The German Democratic Republic is abolished and becomes part of the Federal Republic of Germany; the event is afterwards celebrated as German Unity Day
German Unity Day, known as “Tag der Deutschen Einheit” in German, is a national holiday in Germany that commemorates the reunification of East and West Germany. It is celebrated on October 3rd each year and marks the official reunification of the country, which took place on October 3, 1990.
The reunification of Germany was a historic event that followed the fall of the Berlin Wall in 1989, which had divided East and West Germany for nearly 30 years. The wall’s collapse symbolized the end of the Cold War and the division of Europe into Eastern and Western blocs. The reunification process was a complex and challenging one, involving political negotiations, economic integration, and the blending of two very different systems and societies.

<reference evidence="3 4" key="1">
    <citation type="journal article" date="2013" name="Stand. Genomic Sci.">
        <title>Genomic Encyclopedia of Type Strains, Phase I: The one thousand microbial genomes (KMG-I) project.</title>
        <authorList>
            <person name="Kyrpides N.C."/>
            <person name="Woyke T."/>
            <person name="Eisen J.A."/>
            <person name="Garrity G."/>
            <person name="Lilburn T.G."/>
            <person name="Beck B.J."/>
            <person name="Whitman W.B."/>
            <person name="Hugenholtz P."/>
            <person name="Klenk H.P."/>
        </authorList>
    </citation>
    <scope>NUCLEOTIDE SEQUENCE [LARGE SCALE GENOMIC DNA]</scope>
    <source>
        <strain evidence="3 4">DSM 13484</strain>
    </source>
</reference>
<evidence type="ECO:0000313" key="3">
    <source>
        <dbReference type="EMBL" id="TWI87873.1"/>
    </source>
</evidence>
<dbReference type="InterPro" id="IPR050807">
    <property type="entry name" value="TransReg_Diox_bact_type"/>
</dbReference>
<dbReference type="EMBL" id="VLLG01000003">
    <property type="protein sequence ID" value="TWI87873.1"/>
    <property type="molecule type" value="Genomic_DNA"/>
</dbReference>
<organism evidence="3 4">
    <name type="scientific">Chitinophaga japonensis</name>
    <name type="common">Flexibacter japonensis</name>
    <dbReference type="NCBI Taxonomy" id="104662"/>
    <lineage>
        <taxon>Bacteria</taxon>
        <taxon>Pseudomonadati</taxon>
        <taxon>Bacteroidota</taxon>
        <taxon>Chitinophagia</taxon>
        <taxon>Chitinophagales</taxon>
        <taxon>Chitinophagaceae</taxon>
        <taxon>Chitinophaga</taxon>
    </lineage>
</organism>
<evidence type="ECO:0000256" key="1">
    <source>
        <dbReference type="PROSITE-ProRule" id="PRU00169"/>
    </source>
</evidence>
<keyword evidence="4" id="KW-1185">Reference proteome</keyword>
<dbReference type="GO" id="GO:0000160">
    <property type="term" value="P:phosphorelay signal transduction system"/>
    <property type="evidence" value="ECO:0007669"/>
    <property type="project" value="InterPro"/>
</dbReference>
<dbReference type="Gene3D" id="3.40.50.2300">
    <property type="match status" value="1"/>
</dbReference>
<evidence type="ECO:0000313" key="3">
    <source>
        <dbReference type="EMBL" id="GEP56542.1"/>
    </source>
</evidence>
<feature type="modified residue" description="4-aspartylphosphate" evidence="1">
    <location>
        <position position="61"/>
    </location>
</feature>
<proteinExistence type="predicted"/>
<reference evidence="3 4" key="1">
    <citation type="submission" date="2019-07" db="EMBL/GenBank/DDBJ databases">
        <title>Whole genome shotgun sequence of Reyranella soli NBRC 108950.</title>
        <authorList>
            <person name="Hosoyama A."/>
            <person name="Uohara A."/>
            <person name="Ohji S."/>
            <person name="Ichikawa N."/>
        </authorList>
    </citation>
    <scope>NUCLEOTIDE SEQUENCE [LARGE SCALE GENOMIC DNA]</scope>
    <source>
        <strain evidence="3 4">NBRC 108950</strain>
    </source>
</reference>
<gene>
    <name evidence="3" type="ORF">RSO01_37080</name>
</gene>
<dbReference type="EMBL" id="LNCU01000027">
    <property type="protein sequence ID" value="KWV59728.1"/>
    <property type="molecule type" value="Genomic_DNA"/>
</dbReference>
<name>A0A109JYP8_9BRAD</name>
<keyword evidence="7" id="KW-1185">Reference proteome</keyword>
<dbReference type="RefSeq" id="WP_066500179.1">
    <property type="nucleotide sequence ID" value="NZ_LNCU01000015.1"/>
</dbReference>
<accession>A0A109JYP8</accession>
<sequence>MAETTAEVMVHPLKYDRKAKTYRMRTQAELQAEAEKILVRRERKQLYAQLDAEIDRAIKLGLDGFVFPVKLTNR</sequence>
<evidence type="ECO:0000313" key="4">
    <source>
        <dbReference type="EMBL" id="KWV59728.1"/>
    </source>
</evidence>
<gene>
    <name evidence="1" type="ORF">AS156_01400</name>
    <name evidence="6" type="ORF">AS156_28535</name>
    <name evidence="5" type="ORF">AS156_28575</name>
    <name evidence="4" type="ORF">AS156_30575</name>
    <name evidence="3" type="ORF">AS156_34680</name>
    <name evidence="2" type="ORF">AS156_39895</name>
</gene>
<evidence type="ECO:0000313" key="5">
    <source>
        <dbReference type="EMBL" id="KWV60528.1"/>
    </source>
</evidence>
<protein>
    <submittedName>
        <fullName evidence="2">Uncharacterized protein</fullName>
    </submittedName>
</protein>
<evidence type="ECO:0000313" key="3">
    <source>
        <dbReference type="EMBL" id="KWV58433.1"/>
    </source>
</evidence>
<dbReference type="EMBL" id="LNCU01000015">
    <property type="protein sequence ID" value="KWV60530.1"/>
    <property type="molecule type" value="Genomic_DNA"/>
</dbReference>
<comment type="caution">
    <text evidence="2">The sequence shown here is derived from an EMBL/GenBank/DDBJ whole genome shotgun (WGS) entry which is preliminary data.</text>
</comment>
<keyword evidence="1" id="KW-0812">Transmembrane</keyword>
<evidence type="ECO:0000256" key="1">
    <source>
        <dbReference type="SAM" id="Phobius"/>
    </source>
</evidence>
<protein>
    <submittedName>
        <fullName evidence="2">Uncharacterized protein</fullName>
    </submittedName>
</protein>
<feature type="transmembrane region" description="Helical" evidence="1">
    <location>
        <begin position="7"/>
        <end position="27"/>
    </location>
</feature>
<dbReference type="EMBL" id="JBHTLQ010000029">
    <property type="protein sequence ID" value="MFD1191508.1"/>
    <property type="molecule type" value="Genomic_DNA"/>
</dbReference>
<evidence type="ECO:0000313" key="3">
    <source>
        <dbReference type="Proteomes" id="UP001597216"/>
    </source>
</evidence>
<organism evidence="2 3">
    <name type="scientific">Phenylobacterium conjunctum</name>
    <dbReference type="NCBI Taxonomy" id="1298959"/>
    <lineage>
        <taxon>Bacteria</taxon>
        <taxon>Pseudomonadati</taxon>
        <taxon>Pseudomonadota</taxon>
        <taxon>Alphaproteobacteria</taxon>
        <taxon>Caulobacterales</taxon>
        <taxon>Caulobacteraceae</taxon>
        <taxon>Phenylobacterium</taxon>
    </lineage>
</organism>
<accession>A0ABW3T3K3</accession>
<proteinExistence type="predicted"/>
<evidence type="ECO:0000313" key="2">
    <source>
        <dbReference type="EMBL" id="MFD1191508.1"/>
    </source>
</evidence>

Fall of the Berlin Wall (November 9, 1989): This iconic event symbolized the end of the division between East and West Germany and marked the beginning of a peaceful transition towards reunification.
“Two Plus Four” Treaty (September 12, 1990): The reunification process was formalized through the “Two Plus Four” Treaty, which involved two German states (East and West Germany) and the four Allied powers (the United States, the United Kingdom, France, and the Soviet Union). The treaty affirmed Germany’s sovereignty and paved the way for the reunification.
Reunification (October 3, 1990): On this day, the German Democratic Republic (East Germany) officially joined the Federal Republic of Germany (West Germany), becoming a single nation once again. This date was chosen for German Unity Day and has been celebrated as a national holiday ever since.
German Unity Day is a day of celebration and reflection in Germany. It is marked by various events and festivities throughout the country, including parades, concerts, and fireworks. Many people take the day off work to participate in these activities or spend time with family and friends.